My friend Eric Jay, who has died aged 95, was a former Methodist minister who played a significant role in the work of London’s race and community relations bodies during the 1970s and 80s.

Eric spent almost a decade as director of the Camden Commission for Community Relations from 1973 until 1981, after which he was appointed director of Greater London Action for Racial Equality, a consortium of all the community relations councils in London. In 1988 he left that job to become a consultant with the Commission for Racial Equality, staying in the role for two years until his retirement.

Eric was born in Battersea, south-west London, to Charles Jay, a carpenter, and his wife, Florence (nee Armitage). After the Royal Liberty school in Romford, Essex, he began work as a 16-year-old cub reporter on the Romford Recorder during the second world war before being called up in 1944 to take part in the Normandy landings.

After the war Eric decided to become a Methodist minister, and went to study at Handsworth Theological College in Birmingham in 1948. Working first as a trainee minister in south-east London, first at Eltham Green and then Bexleyheath, he became a full minister serving in East Sussex and Kent before being sent with his wife and young family in 1960 to Jamaica.

On returning to Britain in 1964 he spent a year editing the worldwide Methodist magazine before becoming international secretary of the Christian Education Movement and then, from 1968, head of Christian Aid’s education department, focusing on adult education and international development.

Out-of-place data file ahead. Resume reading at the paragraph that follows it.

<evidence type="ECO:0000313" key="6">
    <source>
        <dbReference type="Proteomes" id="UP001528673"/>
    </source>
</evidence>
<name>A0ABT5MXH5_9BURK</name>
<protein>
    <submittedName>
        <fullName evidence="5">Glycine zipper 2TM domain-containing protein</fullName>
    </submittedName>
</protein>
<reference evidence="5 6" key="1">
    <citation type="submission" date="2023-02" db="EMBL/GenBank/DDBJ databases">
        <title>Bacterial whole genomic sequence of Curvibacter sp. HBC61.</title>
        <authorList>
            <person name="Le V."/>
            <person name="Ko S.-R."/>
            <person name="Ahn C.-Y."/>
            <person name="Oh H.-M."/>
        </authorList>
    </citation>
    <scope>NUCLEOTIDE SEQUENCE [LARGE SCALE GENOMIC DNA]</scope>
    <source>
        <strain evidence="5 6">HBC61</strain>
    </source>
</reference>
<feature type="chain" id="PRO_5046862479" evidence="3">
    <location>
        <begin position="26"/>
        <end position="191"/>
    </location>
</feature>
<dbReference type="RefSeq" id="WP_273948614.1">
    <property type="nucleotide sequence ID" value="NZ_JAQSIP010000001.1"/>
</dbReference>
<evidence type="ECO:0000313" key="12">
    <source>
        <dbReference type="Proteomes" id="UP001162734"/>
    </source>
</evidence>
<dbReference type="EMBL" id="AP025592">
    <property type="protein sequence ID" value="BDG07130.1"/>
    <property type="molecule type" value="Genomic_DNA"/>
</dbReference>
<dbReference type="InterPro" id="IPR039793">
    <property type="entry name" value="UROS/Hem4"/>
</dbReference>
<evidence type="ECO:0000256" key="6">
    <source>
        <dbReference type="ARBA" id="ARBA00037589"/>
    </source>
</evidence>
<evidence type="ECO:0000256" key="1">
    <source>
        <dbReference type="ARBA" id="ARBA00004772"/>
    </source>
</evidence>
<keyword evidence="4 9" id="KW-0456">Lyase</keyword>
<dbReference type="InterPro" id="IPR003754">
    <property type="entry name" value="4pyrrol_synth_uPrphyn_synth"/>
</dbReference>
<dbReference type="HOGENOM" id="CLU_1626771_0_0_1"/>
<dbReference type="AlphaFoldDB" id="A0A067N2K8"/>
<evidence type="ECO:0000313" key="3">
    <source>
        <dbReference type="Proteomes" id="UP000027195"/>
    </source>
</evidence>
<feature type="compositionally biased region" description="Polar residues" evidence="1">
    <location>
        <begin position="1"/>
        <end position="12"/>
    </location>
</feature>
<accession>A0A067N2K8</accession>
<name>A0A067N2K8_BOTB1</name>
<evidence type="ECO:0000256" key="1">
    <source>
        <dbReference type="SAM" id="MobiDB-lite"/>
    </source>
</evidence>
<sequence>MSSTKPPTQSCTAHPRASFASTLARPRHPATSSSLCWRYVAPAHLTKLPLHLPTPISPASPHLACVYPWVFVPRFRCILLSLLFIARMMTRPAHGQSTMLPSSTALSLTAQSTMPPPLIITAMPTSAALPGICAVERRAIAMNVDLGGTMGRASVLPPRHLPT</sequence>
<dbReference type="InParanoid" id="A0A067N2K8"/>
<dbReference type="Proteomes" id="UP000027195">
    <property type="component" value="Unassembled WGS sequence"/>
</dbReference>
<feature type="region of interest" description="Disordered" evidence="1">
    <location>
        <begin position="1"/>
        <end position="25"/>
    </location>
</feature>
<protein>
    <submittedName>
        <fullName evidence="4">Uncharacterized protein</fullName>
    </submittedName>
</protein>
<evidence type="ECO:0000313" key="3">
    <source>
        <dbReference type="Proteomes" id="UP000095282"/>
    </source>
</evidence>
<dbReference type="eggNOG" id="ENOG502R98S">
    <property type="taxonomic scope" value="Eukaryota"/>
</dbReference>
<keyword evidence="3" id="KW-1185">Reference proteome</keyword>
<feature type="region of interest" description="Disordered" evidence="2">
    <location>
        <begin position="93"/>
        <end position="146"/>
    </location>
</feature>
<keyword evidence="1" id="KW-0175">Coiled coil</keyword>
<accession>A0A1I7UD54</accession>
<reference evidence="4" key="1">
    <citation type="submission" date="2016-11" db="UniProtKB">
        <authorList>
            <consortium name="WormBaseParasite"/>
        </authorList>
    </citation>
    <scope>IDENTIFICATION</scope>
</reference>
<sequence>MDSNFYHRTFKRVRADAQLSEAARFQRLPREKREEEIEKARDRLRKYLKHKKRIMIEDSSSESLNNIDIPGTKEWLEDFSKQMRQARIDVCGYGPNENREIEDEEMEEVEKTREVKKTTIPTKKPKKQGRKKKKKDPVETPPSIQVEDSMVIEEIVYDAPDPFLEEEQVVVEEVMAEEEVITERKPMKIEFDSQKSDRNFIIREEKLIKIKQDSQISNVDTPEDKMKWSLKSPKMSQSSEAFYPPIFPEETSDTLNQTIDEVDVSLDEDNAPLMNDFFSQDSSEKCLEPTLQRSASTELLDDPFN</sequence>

By 1973 he had lost his strong religious faith and had graduated, in his own words, to being “a post-Christian liberal”. So he left the ministry and took up the directorship of the Camden Commission for Community Relations. In that role, as in all his subsequent ones, Eric was a campaigner for social and racial equality.

In retirement he rediscovered his passion for acting (he had been an enthusiastic performer in Stars in Battledress during the war), and undertook masterclasses in Shakespeare. Later, after moving to Bristol, he acted with the Barebones and Act V theatre companies, including as Prospero, Sir Toby Belch and King Lear. Drawing on his gift as a preacher, he had tremendous powers as an actor and great sensitivity, studying roles with the application he had once used when putting together sermons.

He is survived by his third wife, Trish Ferguson, whom he married in 2000, his children, Hilary, Liz and Stevie, from his first marriage, to Muriel Harris, which ended in divorce, 10 grandchildren and four great-grandchildren.



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